I’m not going to give too much away in case you have the chance to see this wonderful piece tomorrow night before it closes. However, what I will say is that it was an extremely moving, often touching, sometimes hilarious piece in which the full range of human emotion and behaviour was explored in one way or another. Although I’ve been working with TVO as an actor for over two years now, I still wasn’t prepared for just how in-your-face the performance was or how incredibly well every one of the actors inhabited their characters. It never ceases to amaze me how working with these methods can create such truthful characters and how completely absorbing the performances are as a result.

It was lovely to see rather than do with a production from TVO for a change and it’s wonderful to see new people coming to the company and to performance mixing with old faces. I’d strongly advise anyone who’s got the time tomorrow evening from 7pm to go and see it. It was a performance experience unlike any other I’ve had and not one I expect to see bettered any time soon.

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No Soul For Sale

Yesterday we performed Jennifer Hartley’s new play, No Soul For Sale, for the first time to an audience attending the International Human Trafficking conference in Cardiff’s All Nation’s Centre.

We have been rehearsing the play for just five weeks, having only received the script on the day of the first readthrough, and it almost seemed surreal to be putting it in front of the people who had commissioned the work after a relatively short time in rehearsals. After working on Til Death Do Us Part for about two years, five weeks seems like minutes in comparison.

This is the first work I’ve done with TVO that’s involved the use of a set. Our bus stop, at which all the action is based, was built by TVO volunteers and really looked the part. With its Cardiff Bus signage for buses from Bute Street, it was perfect and really set the scene. I was also really impressed that it could be erected in less than five minutes and all collapsed to fit in the boot of Jennifer’s car, sandbags and all!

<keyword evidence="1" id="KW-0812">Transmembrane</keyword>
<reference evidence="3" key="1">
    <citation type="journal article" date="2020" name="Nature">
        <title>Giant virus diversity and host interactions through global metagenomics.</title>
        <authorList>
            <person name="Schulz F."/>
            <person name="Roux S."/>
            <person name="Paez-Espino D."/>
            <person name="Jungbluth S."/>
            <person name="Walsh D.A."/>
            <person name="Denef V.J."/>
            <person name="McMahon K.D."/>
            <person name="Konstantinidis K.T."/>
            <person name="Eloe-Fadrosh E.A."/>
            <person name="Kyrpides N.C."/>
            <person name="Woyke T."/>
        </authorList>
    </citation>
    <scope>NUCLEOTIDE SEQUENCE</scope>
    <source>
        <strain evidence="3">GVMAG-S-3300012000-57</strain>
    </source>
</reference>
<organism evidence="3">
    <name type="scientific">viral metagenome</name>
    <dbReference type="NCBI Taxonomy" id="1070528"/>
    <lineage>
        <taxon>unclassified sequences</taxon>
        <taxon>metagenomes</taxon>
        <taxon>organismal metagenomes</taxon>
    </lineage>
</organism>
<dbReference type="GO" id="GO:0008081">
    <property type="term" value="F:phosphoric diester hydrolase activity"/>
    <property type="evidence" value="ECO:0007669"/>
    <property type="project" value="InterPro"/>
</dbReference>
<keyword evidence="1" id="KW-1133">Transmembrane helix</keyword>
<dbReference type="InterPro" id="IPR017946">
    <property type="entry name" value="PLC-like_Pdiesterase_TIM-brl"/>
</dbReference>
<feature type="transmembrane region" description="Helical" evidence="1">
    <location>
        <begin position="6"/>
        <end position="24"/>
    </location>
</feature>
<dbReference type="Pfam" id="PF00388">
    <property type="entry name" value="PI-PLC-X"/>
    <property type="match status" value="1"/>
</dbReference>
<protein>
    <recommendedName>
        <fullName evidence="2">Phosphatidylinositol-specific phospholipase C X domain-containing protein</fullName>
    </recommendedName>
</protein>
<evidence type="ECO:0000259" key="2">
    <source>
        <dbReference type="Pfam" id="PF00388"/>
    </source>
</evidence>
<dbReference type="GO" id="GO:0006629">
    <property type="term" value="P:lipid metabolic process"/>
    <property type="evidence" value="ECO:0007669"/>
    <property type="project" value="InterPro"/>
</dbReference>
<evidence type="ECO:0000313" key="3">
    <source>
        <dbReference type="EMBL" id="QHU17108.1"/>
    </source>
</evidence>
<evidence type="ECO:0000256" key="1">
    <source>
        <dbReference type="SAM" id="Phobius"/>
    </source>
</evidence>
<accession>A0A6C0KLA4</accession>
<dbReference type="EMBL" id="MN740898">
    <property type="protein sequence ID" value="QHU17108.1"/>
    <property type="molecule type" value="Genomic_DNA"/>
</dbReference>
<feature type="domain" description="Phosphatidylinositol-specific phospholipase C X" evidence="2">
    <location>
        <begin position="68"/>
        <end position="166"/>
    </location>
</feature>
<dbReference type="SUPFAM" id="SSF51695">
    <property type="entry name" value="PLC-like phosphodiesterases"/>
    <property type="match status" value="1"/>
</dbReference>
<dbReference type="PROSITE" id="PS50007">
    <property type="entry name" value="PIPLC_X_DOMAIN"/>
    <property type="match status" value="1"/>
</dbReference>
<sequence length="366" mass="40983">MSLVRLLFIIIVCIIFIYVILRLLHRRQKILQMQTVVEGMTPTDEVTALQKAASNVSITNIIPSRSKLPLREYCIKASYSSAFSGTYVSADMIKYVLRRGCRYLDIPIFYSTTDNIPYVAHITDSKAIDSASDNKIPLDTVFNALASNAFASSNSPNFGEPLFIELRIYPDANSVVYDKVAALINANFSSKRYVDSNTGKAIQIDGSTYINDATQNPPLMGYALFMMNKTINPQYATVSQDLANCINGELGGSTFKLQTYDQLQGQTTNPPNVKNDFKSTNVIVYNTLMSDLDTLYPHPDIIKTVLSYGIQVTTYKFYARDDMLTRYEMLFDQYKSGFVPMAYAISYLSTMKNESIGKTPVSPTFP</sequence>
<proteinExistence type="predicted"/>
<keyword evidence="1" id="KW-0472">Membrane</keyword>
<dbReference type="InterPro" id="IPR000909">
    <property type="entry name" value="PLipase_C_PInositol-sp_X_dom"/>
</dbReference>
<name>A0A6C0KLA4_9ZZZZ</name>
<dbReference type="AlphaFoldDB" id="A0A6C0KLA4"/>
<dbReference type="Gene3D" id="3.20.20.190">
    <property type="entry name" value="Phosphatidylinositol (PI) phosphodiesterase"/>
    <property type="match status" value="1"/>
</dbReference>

The play went down well and, for the first time in my career as an actor, we received a standing ovation from the audience. It was great to hear people laughing at some of the more humourous lines in what can be an extremely harrowing story in places. The feedback the cast got afterwards from people as they were leaving was fantastic and the play seemed to strike a chord with lots of people.

If you’d like to see the play, we’re putting it on at the Butetown History and Arts Centre on Friday 23 and Saturday 24 November from 7pm. After that, we’ll be switching to a screenplay script and filming the story as a short film.

You can see a trailer for the play and short film here.

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Til Death Do Us Part – a trailer

I had a message from Jennifer over the weekend while I was living it up in a muddy field in Suffolk (of which, more later) telling me that Suzanne had finished editing the trailer for mine and Paddy’s version of the play. If you’d like to see it, you can go watch it here.

We have another set of workshops coming up next week, this time working with young people with challenging behaviour. That should be an interesting set of sessions, that’s for sure!

We’re also due to have a set of publicity photos taken. Once they’re out, I’ll post those up too.